Fitting electronic Ignition Kit

Fairly easy job to complete, you will need the following tools. Flywheel removal tool, flywheel holding tool, non powered timing light, wiring crimpers, spanners, sockets and screw drivers. An ohms meter is also very handy for checking and or fault finding the stator plates.


There are two types of crank taper, Li S1, 2 3, , Li Special, TV and SX models all share the same taper and so use an Li/SX electronic kit. The GP has a thicker taper and uses its own kit, make sure you buy the correct one from your supplier. All electronic igntion kits originate from India, and as such there can sometimes be varying qualities of kits supplied, but if you follow the instructions carefully you should be OK.

The first job is to remove the original flywheel and stator, remove diode + battery (if fitted) and H.T. coil.

Most Kits consists of:
Flywheel, stator, regulator, C.D.I. unit.
Fitting instructions:
If you do not have any of these components, you will need them! Some suppliers say you will also need an electronic loom, in truth this is not the case you can easily modify your existing loom. An electronic loom is pretty much a standard wiring loom, there is no difference in the core of the wires, there is simply one wire taken out and then two wires are slightly longer with different terminals on them. If you want to convert your battery equipped scooter to an electronic kit with battery, you need to retain a battery loom.

Depending on where you purchased your kit, you might need to check and inspect your stator plate, for more details on this please refer to our Electronic ignition fault guide In particular the hieght of the green wire, and the condition of the soildering for the wiring, this can be checked by a continuaty meter.

Most suppliers recommend fitting the stator in a central position on the oval holes of the stator plate, (unless of course you removed and marked an existing set up), this allows you to turn the stator either way to adjust the timing if needed. Just nip the nuts/bolts at this stage as you will almost certainly will need to move the stator around.

Thread the wiring from the stator through the whole at the top, taking note of the gap on the stator to allow the wires to sit into when fitted. Make sure you do not snag the wires when fitted, there is a plate to hold down the wiring that should be fitted to the top nut/bolt when securing the stator. With this tag it is a good idea to use something to knock it down, as the flywheel can catch this if it is not fitted properly, or far enough down. To secure the wiring, a gasket, two plates and a rubber grommet are used. The plates have a tapered side to them, after you have fitted the gasket to the engine casing, the first plate (they are the same) goes with the highest side in towards the engine, then the grommet, then the last plate with the raised part facing out. Secure the plates with two bolts, original ones were a screwdriver fit ment ones, for each of removal/fitting in the future you can use either Allen headed or spanner headed bolts.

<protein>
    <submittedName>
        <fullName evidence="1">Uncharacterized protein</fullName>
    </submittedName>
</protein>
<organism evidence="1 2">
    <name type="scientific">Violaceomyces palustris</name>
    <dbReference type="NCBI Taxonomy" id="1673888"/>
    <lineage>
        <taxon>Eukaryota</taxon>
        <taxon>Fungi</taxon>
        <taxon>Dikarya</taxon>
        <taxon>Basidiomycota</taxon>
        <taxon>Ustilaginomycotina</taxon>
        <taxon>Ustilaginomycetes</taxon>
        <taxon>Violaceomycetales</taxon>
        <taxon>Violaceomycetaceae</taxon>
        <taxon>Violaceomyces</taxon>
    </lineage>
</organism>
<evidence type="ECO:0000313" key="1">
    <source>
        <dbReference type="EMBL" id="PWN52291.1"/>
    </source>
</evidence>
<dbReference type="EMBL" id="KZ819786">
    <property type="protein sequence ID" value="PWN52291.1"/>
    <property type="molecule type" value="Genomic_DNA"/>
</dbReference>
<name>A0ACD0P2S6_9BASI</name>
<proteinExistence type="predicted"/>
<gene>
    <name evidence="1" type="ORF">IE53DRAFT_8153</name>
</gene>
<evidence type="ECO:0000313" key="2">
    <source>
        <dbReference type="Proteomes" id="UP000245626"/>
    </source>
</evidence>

We are gowing to need to find TDC (Top Dead Centre) this is the point when the piston is in its highest point in its travel, up to the head. We are looking for when the piston will not go any further up, but not starting its travel downwards either. If you have a play, you will find a small point where the piston no longer moves. We are using a TDC tool, the outer part of it is used like a spark plug, simply screw it into the plug hole. It then has an inner rod, that you can rest on the top of the piston to give you better sight of its travel.

Now using our dial gauge, we need to measure the firing point. Take the flywheel back off, line the arrow on the dial gauge, it is in position zero degrees, with the mark you made on the mag housing with your screw driver. To do this there is a hole in the centre of the gauge, place this over the shaft of the crank, and lightly fit the nut back on with your hand, this insure more accuracy.